Book excerpt: "Washington" and executive power
When the Obama administration appointed various “czars” to oversee policy, many pundits believed that it was yet another example of the expansion of executive power in recent years. From bailouts to the Patriot Act, the power of the executive branch has grown under the past two presidents, a fact that would terrify many of the founding fathers.
In his new book, Washington: A Life, award-winning historian Robert Chernow describes how the delegates decided on a single-person executive branch detailing how the job description for George Washington was written with him in the room. Which founding father wanted an executive council? If the delegates had not held Washington in such high esteem, would we have a weaker executive branch?
Chernow will be at the Center next week to discuss his book with Dr. Steve Frank, better known around these parts as Publius 2.0. Read an excerpt from Chernow’s book about Washington’s take on executive power below:
From Washington: A Life
The debate over the executive branch was likewise steeped in controversy. Delegates had difficulty conceiving a mighty presidency that did not look suspiciously like a monarchy, and they trod gingerly in this treacherous territory. The idea of a separate executive branch with a president independent of the legislature and able to veto its laws was regarded as heretical in some quarters. Benjamin Franklin so distrusted executive power that he pushed for a smaller executive council instead of a president. In advancing this idea, he had the courtesy to note, with a figurative nod toward Washington, that the first president would likely be benevolent, but he feared despotic tendencies in his successors.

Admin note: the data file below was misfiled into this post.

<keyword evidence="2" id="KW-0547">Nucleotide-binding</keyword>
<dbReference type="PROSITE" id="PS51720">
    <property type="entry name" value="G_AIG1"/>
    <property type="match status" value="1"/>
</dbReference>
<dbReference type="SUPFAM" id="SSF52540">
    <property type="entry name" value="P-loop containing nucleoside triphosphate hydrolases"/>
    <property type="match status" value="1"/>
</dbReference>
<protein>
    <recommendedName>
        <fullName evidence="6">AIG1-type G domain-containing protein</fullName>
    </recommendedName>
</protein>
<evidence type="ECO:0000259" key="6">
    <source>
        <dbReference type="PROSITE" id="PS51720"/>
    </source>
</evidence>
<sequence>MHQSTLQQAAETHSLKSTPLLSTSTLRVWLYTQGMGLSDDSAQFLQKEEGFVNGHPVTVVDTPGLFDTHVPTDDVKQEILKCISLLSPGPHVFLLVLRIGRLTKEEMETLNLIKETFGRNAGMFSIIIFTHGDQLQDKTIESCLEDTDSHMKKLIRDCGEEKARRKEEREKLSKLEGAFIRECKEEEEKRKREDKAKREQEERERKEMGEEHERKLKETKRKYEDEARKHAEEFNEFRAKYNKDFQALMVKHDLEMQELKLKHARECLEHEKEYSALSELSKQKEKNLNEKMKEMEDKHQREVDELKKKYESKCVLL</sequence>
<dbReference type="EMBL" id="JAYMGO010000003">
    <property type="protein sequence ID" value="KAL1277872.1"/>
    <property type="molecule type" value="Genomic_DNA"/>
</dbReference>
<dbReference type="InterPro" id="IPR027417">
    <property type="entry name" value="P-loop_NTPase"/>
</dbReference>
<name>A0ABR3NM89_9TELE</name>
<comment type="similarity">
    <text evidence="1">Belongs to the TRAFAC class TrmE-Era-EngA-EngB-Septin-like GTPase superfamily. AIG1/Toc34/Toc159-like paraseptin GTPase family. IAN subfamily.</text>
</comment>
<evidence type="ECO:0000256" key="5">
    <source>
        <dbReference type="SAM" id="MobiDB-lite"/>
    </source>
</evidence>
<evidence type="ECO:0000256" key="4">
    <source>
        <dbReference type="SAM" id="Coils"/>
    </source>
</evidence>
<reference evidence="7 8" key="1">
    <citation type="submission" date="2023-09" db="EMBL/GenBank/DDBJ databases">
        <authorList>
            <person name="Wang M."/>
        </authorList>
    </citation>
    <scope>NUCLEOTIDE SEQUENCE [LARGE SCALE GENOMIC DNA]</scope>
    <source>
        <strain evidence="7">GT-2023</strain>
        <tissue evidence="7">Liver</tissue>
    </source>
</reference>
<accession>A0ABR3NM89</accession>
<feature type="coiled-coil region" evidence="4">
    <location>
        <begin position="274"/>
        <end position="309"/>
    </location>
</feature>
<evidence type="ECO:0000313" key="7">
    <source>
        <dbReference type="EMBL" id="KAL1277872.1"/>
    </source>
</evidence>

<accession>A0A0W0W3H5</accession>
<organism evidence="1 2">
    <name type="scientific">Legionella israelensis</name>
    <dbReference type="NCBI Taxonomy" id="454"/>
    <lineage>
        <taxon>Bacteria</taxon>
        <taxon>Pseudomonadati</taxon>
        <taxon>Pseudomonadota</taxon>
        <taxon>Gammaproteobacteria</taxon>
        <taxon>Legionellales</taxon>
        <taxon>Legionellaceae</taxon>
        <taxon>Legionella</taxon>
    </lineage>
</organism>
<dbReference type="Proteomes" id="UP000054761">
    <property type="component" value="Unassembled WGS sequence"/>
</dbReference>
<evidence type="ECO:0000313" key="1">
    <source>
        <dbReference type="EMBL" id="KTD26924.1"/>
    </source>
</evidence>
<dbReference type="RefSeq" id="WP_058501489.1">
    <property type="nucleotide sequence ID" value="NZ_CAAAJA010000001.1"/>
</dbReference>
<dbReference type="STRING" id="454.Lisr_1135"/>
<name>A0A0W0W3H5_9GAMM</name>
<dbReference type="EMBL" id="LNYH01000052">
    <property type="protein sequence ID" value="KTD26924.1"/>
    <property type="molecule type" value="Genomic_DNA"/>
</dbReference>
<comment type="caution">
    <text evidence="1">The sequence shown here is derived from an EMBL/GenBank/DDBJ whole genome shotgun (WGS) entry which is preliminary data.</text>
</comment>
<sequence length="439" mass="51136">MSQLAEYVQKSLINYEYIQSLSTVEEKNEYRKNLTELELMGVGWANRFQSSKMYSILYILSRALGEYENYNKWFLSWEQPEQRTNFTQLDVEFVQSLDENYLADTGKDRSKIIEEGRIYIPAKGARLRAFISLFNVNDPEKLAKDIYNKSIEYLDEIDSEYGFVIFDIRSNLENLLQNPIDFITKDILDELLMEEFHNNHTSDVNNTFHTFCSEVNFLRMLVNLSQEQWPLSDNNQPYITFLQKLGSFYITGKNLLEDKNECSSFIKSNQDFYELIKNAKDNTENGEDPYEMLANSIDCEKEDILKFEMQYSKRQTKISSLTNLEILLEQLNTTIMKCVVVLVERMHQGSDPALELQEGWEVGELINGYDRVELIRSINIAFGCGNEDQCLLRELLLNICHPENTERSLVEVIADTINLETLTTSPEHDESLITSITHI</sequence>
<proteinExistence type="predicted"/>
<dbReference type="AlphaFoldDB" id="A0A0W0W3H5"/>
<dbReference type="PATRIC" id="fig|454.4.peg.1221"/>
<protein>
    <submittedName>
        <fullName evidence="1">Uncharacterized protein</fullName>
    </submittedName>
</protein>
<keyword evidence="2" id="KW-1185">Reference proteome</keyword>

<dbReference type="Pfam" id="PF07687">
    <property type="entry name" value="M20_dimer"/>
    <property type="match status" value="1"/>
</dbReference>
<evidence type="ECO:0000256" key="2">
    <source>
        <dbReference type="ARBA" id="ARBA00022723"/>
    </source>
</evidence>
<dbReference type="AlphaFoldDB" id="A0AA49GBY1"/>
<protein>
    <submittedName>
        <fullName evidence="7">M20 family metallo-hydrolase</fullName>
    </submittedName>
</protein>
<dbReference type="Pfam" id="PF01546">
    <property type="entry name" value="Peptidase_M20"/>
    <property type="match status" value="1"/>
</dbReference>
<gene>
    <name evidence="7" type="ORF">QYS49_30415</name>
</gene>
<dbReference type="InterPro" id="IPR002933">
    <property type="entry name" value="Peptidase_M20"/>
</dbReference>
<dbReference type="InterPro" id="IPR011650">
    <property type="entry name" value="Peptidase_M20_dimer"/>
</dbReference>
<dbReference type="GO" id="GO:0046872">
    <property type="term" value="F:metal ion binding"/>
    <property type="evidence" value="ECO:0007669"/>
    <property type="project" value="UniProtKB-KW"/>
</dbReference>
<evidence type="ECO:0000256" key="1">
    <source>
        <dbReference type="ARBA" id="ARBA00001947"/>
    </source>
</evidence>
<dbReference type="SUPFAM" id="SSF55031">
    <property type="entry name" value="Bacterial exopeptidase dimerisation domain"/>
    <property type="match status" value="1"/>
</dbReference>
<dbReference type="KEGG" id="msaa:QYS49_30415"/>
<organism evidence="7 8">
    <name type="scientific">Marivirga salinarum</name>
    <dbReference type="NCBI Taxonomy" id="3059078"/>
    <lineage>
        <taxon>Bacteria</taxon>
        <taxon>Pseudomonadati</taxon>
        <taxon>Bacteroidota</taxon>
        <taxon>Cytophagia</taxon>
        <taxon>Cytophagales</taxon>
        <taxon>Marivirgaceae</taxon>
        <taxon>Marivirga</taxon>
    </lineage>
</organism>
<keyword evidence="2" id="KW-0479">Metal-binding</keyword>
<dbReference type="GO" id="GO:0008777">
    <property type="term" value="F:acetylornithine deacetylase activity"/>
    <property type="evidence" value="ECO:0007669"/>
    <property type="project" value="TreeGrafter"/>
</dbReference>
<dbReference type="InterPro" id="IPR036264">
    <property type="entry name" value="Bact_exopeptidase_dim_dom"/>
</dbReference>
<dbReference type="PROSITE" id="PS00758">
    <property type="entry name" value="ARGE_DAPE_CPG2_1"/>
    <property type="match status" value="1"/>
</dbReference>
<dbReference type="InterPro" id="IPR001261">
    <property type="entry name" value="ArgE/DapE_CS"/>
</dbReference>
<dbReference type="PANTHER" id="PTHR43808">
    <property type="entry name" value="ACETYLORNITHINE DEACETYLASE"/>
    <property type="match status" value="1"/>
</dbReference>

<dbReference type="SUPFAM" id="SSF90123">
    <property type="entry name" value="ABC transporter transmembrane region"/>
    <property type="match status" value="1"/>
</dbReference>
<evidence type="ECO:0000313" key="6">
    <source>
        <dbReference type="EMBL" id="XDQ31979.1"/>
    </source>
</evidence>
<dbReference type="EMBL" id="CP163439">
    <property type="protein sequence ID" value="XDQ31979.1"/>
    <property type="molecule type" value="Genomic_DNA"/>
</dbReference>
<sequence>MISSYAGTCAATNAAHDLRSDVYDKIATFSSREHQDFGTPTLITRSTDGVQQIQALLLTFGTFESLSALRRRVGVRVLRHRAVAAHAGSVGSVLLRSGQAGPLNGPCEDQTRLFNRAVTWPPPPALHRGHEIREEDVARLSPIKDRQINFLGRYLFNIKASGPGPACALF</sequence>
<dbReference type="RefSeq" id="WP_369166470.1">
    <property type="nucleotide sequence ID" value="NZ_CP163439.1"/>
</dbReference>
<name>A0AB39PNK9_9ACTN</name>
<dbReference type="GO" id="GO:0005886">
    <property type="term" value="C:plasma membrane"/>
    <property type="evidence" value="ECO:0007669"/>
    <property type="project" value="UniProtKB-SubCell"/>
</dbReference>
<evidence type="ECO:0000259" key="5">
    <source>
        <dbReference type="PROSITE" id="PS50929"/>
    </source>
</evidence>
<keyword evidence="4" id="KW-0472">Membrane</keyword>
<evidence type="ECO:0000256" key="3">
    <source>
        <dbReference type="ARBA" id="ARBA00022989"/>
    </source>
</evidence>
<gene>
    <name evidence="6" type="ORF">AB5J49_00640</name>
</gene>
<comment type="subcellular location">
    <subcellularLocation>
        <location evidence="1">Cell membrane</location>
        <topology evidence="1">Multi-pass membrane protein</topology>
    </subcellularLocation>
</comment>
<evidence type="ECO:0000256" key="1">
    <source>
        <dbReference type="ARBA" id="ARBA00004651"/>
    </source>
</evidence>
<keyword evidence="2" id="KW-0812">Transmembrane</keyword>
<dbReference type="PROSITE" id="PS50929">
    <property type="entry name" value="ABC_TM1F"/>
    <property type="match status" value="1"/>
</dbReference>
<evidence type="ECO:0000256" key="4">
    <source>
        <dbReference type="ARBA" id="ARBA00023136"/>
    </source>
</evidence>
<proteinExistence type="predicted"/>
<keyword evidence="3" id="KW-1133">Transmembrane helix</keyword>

That the delegates overcame their dread of executive power and produced an energetic presidency can be traced directly to Washington’s imperturbable presence. Pierce Butler doubted that the presidential powers would have been so great “had not many members cast their eyes toward General Washington as president and shaped their ideas of the powers to a president by their opinion of his virtue.” As convention president, Washington sat through extensive discussions of what was turning into his job description. There was a tacit assumption that, the office having been conceived with him in mind, Washington would serve as the first president. With his image before their eyes, the delegates were inevitably governed by their hopes instead of their fears. Still, with memories of the Revolution fresh, they reserved significant powers for Congress, endowing it, for instance, with the authority to declare war, thereby avoiding the British precedent of a monarch who retained this awesome power.
Ron Chernow is the prize-winning biographer of political and financial luminaries such as Alexander Hamilton, John D. Rockefeller, J.P. Morgan, and now George Washington. His first book, The House of Morgan, won the National Book Award in 1990.